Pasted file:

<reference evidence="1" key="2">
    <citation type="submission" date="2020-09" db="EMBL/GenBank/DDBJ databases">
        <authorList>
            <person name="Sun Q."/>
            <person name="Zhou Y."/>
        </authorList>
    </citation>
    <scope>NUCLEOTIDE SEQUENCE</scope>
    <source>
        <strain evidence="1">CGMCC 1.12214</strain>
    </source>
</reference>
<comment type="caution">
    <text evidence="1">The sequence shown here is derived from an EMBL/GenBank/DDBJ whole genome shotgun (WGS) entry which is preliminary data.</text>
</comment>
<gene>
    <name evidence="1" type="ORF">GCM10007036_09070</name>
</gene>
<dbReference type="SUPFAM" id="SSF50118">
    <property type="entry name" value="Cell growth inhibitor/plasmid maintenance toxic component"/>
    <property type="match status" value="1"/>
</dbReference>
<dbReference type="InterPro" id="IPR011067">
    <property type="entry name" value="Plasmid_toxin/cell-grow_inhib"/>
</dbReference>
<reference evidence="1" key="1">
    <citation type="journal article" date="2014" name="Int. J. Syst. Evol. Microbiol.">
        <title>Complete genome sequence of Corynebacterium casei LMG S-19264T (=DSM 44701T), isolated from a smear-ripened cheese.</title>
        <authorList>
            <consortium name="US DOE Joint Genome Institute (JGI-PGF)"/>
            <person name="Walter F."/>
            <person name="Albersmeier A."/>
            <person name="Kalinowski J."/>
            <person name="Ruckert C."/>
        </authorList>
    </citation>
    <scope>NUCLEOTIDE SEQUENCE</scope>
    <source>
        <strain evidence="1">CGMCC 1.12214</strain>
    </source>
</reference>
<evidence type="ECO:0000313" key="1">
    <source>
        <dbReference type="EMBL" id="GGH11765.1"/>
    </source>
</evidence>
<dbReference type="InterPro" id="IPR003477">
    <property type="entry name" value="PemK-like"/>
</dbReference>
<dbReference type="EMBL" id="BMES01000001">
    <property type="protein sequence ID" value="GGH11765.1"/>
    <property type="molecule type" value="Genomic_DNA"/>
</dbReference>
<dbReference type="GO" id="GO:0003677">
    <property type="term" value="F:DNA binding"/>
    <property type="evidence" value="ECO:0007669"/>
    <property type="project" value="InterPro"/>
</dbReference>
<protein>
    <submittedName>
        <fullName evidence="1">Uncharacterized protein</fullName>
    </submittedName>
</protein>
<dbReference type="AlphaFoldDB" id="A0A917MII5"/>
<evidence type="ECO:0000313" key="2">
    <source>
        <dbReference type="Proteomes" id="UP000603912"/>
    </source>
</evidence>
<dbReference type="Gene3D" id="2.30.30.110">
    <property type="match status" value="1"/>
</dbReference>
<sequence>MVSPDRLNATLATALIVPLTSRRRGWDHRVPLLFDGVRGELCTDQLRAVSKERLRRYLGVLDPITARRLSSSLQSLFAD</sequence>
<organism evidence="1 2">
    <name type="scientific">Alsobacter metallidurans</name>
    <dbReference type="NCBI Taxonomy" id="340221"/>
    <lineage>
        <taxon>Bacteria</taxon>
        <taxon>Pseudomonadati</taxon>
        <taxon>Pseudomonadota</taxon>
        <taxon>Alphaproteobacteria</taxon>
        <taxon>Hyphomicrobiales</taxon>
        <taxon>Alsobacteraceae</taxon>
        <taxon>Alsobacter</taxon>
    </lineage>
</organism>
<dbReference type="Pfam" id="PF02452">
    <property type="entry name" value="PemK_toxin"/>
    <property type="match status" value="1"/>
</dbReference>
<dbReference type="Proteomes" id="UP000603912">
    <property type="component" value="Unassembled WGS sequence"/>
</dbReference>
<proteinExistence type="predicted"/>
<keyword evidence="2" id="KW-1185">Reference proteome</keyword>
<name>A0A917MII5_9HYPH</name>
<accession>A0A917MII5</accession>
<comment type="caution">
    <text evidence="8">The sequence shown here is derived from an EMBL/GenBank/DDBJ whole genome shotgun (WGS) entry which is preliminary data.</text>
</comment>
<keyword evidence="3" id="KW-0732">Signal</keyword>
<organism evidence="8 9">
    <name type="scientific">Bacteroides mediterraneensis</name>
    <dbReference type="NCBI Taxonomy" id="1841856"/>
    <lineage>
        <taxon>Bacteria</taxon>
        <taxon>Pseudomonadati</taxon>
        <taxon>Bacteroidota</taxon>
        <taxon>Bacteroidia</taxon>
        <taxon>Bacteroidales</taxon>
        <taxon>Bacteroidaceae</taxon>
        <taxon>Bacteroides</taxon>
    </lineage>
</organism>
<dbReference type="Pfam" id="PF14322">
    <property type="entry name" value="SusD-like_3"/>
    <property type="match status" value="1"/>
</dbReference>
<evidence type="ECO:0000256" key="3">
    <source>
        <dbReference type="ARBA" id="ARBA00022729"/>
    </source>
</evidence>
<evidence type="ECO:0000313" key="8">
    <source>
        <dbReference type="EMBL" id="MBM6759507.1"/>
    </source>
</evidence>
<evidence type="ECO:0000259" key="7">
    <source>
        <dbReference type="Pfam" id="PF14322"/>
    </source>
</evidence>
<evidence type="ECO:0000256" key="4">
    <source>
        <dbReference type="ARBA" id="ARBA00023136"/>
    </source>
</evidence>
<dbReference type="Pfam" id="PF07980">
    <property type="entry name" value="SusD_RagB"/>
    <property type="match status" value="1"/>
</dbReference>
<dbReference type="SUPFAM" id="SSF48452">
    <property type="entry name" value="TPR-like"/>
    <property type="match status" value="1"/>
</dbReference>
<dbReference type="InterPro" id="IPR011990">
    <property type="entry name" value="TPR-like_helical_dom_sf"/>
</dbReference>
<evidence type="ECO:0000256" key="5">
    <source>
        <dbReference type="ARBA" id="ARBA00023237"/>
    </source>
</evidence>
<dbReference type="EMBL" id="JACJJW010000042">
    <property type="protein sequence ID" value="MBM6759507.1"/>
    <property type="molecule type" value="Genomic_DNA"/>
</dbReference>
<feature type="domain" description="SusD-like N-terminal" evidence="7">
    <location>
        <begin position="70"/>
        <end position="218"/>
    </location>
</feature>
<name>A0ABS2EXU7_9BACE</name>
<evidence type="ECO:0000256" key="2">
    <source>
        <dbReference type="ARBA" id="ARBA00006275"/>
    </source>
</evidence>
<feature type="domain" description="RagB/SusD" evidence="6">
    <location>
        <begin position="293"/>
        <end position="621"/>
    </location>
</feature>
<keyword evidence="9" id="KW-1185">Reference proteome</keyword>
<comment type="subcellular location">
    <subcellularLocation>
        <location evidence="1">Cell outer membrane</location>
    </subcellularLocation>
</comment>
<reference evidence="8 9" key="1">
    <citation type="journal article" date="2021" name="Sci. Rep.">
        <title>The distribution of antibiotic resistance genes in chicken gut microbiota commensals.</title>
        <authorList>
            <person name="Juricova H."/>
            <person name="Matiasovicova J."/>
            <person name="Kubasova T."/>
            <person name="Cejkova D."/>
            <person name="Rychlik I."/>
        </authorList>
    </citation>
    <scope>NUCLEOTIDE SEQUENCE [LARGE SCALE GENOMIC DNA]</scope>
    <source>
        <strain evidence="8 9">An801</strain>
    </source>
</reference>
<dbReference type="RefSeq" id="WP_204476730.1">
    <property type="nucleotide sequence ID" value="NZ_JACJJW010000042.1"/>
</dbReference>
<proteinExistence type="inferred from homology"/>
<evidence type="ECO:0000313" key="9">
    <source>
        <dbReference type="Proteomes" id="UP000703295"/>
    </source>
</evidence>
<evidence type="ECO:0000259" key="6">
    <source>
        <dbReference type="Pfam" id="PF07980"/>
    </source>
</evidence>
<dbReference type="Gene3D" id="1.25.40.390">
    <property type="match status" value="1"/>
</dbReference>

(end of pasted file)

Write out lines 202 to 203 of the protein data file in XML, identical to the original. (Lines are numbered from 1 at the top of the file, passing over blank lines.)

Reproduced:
<proteinExistence type="inferred from homology"/>
<evidence type="ECO:0000313" key="9">